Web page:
Bad news can cause fundamentally sound stocks to fall. Here is how you can spot such opportunities
17-Mar-2020 •Mohammed Ekramul Haque
At Value Research Stock Advisor, we bring to you outstanding stocks that you can hold for the long term. But outstanding companies generally trade at high valuations. In the normal course of events, you are not likely to get them at a reasonable price. There are times though when you can, as happens when these companies hit a speed bump.
These speed bumps often come with bad news. Bad news can take the form of disruption of production (raw-material constraints, labour unrest, other supply issues), fall in demand (cyclicality, price inflation, changing trend) or other factors (external action, lawsuit, change in policy, etc).
Why look for bad news?
Looking for bad news can be very profitable. The only time you can get your hands on outstanding companies at reasonable prices is when they are down on bad news. It is not uncommon for prices to go down by 50 per cent or more.
At Value Research Stock Advisor, here's the process that we use to spot opportunities amidst gloom:
Keep your eyes open for bad news: Bad news is good news for stock pickers. Where do you look for bad news? Your first stop is business papers. That's your hunting ground.
Would you invest in the company at all? The first thing to ask is if you would buy the company at all. You only want to invest in outstanding businesses. That way, even if you need to hold the stock for a long time - a situation that occurs fairly often - you can sleep peacefully. Look for stable or growing businesses with high returns on capital, little to no debt, and those that clear the following tests: C-Score (for any creative accounting), F-Score (for financial health) and Z-Score (for any likelihood of bankruptcy). If any company fails to clear these preliminary quality tests, it is a good idea to drop it from consideration at this stage itself. All this data is available on the Value Research Stock Advisor website.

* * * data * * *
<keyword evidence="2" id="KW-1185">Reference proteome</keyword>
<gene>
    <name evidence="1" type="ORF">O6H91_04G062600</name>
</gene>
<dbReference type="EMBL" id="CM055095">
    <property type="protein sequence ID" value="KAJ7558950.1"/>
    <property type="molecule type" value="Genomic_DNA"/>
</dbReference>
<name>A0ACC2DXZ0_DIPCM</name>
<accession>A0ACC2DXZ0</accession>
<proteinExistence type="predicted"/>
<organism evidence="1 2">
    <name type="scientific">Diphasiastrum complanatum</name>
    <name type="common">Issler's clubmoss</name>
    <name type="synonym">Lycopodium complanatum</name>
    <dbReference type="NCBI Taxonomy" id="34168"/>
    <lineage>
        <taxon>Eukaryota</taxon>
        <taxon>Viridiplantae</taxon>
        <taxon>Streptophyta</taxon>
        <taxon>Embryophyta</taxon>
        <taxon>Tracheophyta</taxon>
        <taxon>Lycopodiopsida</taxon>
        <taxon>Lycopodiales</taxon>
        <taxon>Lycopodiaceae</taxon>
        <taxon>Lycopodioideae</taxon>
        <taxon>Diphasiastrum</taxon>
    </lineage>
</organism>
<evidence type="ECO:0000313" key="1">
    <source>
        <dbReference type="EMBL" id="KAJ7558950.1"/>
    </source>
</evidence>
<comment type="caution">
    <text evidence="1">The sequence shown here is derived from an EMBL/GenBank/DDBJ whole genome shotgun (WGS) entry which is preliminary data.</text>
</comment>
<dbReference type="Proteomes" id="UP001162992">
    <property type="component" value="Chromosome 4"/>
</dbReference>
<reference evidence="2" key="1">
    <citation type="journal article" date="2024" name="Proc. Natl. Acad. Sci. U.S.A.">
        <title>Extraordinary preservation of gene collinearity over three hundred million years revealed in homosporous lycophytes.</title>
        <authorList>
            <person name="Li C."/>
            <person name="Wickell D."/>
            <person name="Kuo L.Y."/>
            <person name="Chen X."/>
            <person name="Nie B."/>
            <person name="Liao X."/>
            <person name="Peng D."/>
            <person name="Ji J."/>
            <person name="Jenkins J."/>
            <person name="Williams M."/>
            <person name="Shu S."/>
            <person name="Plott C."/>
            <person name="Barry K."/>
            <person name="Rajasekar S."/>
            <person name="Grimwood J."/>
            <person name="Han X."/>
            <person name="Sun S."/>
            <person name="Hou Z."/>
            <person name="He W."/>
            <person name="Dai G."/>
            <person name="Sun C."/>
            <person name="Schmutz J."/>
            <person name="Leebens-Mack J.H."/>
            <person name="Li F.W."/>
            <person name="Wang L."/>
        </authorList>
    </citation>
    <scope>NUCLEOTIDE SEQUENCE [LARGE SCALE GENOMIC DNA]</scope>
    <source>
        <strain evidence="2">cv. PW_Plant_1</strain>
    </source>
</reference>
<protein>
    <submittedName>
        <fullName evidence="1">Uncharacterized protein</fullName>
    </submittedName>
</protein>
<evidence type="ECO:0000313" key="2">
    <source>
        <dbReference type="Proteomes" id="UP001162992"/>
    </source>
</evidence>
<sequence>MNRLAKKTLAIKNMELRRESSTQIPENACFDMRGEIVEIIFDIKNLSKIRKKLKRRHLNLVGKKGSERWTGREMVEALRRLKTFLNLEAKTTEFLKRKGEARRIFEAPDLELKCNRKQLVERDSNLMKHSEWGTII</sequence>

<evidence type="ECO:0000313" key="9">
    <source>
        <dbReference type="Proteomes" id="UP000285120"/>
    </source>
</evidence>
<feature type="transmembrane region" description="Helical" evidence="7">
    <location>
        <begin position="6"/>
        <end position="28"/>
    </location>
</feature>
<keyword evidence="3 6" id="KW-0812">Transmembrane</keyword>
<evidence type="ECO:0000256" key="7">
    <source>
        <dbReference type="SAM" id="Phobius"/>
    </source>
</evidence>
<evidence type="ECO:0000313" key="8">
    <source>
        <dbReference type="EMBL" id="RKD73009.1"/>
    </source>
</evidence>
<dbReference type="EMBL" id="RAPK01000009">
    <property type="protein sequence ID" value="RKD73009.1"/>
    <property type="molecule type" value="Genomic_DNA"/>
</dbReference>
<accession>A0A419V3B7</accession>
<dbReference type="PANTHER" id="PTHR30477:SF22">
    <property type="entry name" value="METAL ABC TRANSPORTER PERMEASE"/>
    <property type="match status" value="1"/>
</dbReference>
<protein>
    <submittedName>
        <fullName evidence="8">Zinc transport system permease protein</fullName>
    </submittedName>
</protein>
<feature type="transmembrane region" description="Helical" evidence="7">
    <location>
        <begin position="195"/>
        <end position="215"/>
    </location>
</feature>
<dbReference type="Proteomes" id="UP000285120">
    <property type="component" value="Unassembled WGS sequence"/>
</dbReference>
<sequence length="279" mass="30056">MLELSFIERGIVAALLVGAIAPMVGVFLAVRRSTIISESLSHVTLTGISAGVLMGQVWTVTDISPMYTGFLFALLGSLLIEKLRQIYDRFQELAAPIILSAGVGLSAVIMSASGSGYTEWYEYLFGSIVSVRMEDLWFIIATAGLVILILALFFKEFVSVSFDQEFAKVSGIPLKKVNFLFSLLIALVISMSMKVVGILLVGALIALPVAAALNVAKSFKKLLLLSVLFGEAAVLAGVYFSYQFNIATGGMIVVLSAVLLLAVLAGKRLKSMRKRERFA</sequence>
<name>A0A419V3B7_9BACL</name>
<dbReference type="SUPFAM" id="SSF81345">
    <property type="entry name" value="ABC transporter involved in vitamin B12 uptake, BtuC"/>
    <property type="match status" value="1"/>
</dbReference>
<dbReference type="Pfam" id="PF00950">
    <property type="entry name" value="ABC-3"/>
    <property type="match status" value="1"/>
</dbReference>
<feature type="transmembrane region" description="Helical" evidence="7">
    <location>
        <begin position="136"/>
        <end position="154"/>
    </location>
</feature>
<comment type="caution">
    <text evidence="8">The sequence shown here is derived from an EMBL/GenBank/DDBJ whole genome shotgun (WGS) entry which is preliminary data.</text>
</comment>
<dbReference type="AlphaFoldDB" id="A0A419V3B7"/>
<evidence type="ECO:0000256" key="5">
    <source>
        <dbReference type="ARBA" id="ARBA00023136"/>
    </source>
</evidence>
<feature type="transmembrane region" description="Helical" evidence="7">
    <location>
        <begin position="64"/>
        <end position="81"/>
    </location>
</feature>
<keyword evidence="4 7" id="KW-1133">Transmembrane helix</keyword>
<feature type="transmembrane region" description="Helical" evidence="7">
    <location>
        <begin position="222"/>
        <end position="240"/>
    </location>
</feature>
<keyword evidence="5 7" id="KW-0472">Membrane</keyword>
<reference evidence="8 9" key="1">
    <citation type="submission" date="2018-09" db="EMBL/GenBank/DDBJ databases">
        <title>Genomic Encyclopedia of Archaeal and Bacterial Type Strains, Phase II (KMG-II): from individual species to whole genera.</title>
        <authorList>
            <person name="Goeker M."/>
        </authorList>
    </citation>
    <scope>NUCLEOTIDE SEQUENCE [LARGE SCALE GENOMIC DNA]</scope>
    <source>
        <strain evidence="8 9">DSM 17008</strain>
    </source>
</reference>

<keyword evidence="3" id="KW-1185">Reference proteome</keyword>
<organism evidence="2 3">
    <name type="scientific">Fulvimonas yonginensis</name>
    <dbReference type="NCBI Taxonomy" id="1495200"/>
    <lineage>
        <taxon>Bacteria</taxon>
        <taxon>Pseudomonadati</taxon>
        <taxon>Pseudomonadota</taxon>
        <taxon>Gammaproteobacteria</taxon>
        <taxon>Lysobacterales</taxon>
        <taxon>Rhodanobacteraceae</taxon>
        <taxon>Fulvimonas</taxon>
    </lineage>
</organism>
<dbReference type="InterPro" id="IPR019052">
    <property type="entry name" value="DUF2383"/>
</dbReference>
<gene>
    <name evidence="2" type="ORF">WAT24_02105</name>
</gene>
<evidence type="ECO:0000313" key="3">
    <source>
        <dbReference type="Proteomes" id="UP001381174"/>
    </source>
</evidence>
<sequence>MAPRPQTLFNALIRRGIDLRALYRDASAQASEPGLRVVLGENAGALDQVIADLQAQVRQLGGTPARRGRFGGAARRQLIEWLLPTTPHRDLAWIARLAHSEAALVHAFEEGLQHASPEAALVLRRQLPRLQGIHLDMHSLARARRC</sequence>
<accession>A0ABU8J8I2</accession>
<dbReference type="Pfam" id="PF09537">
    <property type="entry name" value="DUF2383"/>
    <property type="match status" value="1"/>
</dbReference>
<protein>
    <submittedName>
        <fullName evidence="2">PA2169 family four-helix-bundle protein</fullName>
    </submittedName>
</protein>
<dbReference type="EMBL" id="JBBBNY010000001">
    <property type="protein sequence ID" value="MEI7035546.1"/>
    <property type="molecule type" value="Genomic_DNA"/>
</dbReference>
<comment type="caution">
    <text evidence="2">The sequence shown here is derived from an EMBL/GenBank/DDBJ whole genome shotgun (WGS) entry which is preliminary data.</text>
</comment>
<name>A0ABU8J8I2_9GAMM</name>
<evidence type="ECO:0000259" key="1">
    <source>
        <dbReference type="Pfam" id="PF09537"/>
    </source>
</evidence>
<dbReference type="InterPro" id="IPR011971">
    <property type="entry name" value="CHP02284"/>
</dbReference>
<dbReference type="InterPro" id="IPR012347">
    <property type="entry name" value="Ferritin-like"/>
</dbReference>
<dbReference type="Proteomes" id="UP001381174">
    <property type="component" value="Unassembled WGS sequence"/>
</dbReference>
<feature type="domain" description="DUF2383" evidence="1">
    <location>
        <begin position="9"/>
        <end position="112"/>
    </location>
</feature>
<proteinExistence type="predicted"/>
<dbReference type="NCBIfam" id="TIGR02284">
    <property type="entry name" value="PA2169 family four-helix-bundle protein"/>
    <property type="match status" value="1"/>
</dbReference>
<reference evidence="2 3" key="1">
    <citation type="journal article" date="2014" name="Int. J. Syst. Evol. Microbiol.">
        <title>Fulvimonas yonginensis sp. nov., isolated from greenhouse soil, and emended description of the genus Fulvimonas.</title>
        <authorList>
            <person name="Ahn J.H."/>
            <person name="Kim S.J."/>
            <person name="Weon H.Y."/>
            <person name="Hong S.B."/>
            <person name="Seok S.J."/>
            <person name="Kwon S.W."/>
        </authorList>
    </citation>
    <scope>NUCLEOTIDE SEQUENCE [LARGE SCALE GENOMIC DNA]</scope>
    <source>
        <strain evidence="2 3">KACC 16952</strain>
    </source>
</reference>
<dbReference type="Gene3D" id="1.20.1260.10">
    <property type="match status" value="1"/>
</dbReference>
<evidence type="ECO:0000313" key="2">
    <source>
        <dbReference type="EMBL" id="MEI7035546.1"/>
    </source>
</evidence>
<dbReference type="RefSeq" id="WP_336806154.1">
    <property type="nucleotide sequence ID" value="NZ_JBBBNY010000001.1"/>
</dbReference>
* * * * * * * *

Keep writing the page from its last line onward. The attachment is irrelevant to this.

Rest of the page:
Stop if any development raises doubts about the management's intention. Ask yourself: is the management effective, transparent and would you trust it with your money? If not, it's not worth your time.
Understand the problem: If you are comfortable holding the company for a very long time, then dig deep to understand the problem. There will be certain problems you won't understand. That's okay. You just pass them up.
If you can understand the problem, you then need to ask if it is going to be temporary, or else it could be bad news for a long time. A strike or lockout at a factory is likely to be a temporary phenomenon. A default on a loan or interest payment is likely to get a lot messier. What you want is a temporary situation likely to get resolved at some point in the future.
Weigh in the possible downside: expect to spend the most time here, since the kind of negative impact a company is susceptible to will vary based on the type of business and the particular problem it is facing. For instance, in the case of a lockout or labour problem, many companies will tell you about its impact on production.This will give you an idea of how big the problem could become. Another example is a construction company which has a lawsuit filed against a particular project. Here, you go about assessing how big the stuck project is to the company's total business and what the legal case is actually about.
There will be times when it will be difficult to assess the impact of a problem as may happen for instance when a slowdown in the economy leads to a fall in sales. In such cases, find out how dominant a company is in its industry. Maruti Suzuki, the country's largest passenger carmaker with over 50 per cent market share, could be down on sluggish demand. You may have no idea when demand is going to pick up. But what you know is that when it does, the company that sells one out of every two cars in the country is going to be among the first to gain.